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Baton Rouge Buddhist temple to celebrate anniversary
by Kyle Peveto, The Advocate, May 17, 2015
Baton Rouge, Louisiana (USA) -- Covered in the immense shade of live oak trees, the grounds of Baton Rouge’s Tam Bao Temple exude peacefulness.
Tucked into a large lot on Monterrey Boulevard not far from Florida Boulevard and Cortana Mall, the Buddhist temple provides an oasis of calm, said Thich Dao Quang, the abbot, or administrator, of the temple.
“We try to make this place a peaceful place so people in the community can find their inner peace,” he said, walking the grounds in his long brown robe.
Founded 30 years ago, the Tam Bao Temple moved to the Monterrey Boulevard property in 2000. This weekend, the local Buddhist community will note the temple’s 30th anniversary with reflection, meditation and a celebration of the Buddha’s birthday.
The gates of the temple are decorated in brightly colored flags, and the community is building a stage for the crowd that is expected to be larger than can fit into the Mindfulness Meditation Center, where the usual weekend services are held.
Considered a small temple, Thay said, about 120 or 130 Buddhists attend weekly Sunday services in Vietnamese, while 50 to 90 frequent the Friday night mindful meditation, during which Thay offers a message in English that connects the Buddha’s teachings to the modern world’s problems. Most in attendance at Friday meditation were not raised Buddhist, and many have backgrounds in a different religion, he said.
During the week, small discussion groups meet at the temple, and recently, an Alcoholics Anonymous group has begun gathering there.
The temple has evolved to become an inclusive spiritual refuge, which is a goal of Thay’s.
“Everybody needs their peace and quiet,” said Lien Ta, a member of the community since its founding. “We welcome everybody.”
Thay does not believe in proselytizing. He welcomes anyone who is willing to live in peace and happiness with others.
“Whoever is struggling in their lives, looking for the meaning of life, at least they have a place to contemplate life itself,” he said. “I want to make this place available for everyone, not just the Buddhist people.”
The world’s fourth-largest religion, Buddhism is often called a philosophy because the Buddha is not worshipped as a god. It is religion because it is a system of beliefs, Thay said.
“We consider Buddha a great, great teacher and the enlightened one,” Thay said, “but we don’t consider the Buddha a person who makes all the decisions in our lives.”
Buddhists believe four noble truths, among them that mundane life is suffering, and ignorance and desire cause suffering. The way to escape suffering is to reach nirvana, which is spiritual enlightenment.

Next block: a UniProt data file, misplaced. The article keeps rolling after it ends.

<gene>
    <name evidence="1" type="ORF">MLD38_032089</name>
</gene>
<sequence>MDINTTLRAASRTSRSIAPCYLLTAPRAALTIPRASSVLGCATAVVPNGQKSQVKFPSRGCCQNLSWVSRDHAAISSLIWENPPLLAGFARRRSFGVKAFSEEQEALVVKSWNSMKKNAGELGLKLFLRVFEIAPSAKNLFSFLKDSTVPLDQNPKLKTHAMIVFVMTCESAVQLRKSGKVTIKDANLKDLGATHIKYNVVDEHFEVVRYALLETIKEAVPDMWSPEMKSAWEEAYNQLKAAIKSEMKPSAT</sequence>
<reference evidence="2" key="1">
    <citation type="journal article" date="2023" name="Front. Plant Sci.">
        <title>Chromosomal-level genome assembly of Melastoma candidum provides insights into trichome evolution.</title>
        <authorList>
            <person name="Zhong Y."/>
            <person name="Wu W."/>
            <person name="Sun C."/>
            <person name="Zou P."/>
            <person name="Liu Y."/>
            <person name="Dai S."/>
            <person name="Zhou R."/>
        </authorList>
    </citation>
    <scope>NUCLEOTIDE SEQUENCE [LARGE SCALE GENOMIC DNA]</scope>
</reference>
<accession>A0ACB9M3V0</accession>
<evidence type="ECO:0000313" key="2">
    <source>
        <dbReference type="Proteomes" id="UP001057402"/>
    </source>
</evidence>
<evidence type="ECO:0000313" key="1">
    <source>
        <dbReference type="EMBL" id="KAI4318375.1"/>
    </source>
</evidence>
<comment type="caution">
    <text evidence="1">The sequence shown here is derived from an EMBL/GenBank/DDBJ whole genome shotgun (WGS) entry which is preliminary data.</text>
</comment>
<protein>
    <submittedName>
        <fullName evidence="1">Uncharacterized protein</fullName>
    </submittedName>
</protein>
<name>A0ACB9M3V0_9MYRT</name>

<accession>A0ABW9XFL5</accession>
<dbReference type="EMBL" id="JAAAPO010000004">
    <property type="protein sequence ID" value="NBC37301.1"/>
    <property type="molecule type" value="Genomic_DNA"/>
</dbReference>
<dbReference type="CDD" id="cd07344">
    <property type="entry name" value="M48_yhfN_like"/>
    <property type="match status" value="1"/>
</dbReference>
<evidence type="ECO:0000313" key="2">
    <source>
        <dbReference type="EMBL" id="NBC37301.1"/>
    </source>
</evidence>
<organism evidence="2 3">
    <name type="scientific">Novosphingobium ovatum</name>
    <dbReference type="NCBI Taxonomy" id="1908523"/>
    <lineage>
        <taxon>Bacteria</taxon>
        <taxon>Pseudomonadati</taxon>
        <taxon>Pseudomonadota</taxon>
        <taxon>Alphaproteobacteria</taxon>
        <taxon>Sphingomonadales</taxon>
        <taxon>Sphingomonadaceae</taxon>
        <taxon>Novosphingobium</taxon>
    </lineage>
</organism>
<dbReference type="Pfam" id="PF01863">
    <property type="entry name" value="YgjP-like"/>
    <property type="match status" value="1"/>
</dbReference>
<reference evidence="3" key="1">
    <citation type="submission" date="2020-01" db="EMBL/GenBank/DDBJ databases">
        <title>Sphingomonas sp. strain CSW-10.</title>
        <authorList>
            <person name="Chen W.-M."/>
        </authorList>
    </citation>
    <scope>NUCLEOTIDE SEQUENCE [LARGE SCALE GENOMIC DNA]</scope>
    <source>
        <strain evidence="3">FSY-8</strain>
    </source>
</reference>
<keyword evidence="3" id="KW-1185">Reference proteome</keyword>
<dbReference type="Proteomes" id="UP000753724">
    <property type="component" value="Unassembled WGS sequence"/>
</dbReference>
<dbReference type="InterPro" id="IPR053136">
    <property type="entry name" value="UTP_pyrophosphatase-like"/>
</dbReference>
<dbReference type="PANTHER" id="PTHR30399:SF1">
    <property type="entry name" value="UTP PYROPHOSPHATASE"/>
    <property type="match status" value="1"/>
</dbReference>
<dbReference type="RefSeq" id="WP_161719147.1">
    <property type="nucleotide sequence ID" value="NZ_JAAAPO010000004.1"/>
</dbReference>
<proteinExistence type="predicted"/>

The Tam Bao Temple was founded three decades ago by a group of 20 or 30 Buddhists who previously met in houses or rented a church beginning in the 1970s.
In 1985, when they purchased property on Brookstown Drive in north Baton Rouge, Ta said that is when the group formally organized.
Ta said the community has grown quickly since Thay came.
Thay came to the U.S. with his family after studying at a Zen Buddhist monastery in Vietnam. He studied psychology at Georgia State University and earned a master’s degree in counseling at Southeastern Louisiana University in Hammond and is taking classes toward a doctorate.
While he insists that his degrees are not important, his education has allowed him to counsel those seeking help, either at the temple or at local mental health and addiction treatment facilities.
Thay encourages everyone — Buddhist and those who are not religious — to find what they are truly capable of achieving.
“True Buddhism for me is to encourage everyone to reflect on themselves and discover their own potential,” he said.
When Thay first visited the Tam Bao temple in 2002, it did not have a resident monk. to lead the people, teach and officiate at ceremonies.
The community is growing. In 2009, it opened the Mindfulness Meditation Center, a replacement for the house that once served as a meeting place. Last year, the community also opened the Appreciation Tower, a 32-foot tower that holds the remains of many local Buddhists’ loved ones. Another monk and a nun live at the temple or in a home across the street, and a novice interested in becoming a monk lives there, too.
As the community grows, Thay hopes the temple can attract more people in need of spiritual help.
“The ultimate goal of the temple should be a spiritual center for everyone so we can understand each other,” he said. “Sometimes I think that people are stuck in their religious world so that they cannot understand each other. When you look at the big scale, all people love to live in peace and harmony.”